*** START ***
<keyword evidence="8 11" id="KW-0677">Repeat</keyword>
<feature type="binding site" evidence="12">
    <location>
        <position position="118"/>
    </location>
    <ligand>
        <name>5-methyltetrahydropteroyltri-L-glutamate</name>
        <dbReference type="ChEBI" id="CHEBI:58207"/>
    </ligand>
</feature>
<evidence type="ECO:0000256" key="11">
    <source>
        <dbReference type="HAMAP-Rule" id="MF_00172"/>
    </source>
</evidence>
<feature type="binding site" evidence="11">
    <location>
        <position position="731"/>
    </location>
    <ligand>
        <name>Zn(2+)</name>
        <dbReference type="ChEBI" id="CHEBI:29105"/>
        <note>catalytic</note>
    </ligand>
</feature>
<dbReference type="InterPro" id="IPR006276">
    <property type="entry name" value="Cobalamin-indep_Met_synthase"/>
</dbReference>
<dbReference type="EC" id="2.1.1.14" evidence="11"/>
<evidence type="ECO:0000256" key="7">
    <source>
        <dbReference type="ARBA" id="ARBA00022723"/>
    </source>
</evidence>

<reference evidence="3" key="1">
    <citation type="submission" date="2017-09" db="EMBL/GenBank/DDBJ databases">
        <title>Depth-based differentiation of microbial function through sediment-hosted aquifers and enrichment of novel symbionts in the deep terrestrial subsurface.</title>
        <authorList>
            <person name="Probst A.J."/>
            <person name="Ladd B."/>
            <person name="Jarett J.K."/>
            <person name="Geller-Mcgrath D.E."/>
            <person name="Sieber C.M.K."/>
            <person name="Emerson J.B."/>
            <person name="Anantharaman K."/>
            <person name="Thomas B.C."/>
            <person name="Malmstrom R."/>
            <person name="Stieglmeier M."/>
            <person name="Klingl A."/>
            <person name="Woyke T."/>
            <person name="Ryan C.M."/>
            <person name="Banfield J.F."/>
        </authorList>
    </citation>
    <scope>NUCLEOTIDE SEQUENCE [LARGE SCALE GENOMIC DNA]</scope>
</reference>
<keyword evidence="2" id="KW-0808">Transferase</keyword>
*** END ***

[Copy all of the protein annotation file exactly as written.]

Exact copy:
<keyword evidence="8 11" id="KW-0677">Repeat</keyword>
<feature type="binding site" evidence="12">
    <location>
        <position position="118"/>
    </location>
    <ligand>
        <name>5-methyltetrahydropteroyltri-L-glutamate</name>
        <dbReference type="ChEBI" id="CHEBI:58207"/>
    </ligand>
</feature>
<evidence type="ECO:0000256" key="11">
    <source>
        <dbReference type="HAMAP-Rule" id="MF_00172"/>
    </source>
</evidence>
<feature type="binding site" evidence="11">
    <location>
        <position position="731"/>
    </location>
    <ligand>
        <name>Zn(2+)</name>
        <dbReference type="ChEBI" id="CHEBI:29105"/>
        <note>catalytic</note>
    </ligand>
</feature>
<dbReference type="InterPro" id="IPR006276">
    <property type="entry name" value="Cobalamin-indep_Met_synthase"/>
</dbReference>
<dbReference type="EC" id="2.1.1.14" evidence="11"/>
<evidence type="ECO:0000256" key="7">
    <source>
        <dbReference type="ARBA" id="ARBA00022723"/>
    </source>
</evidence>

<reference evidence="3" key="1">
    <citation type="submission" date="2017-09" db="EMBL/GenBank/DDBJ databases">
        <title>Depth-based differentiation of microbial function through sediment-hosted aquifers and enrichment of novel symbionts in the deep terrestrial subsurface.</title>
        <authorList>
            <person name="Probst A.J."/>
            <person name="Ladd B."/>
            <person name="Jarett J.K."/>
            <person name="Geller-Mcgrath D.E."/>
            <person name="Sieber C.M.K."/>
            <person name="Emerson J.B."/>
            <person name="Anantharaman K."/>
            <person name="Thomas B.C."/>
            <person name="Malmstrom R."/>
            <person name="Stieglmeier M."/>
            <person name="Klingl A."/>
            <person name="Woyke T."/>
            <person name="Ryan C.M."/>
            <person name="Banfield J.F."/>
        </authorList>
    </citation>
    <scope>NUCLEOTIDE SEQUENCE [LARGE SCALE GENOMIC DNA]</scope>
</reference>
<keyword evidence="2" id="KW-0808">Transferase</keyword>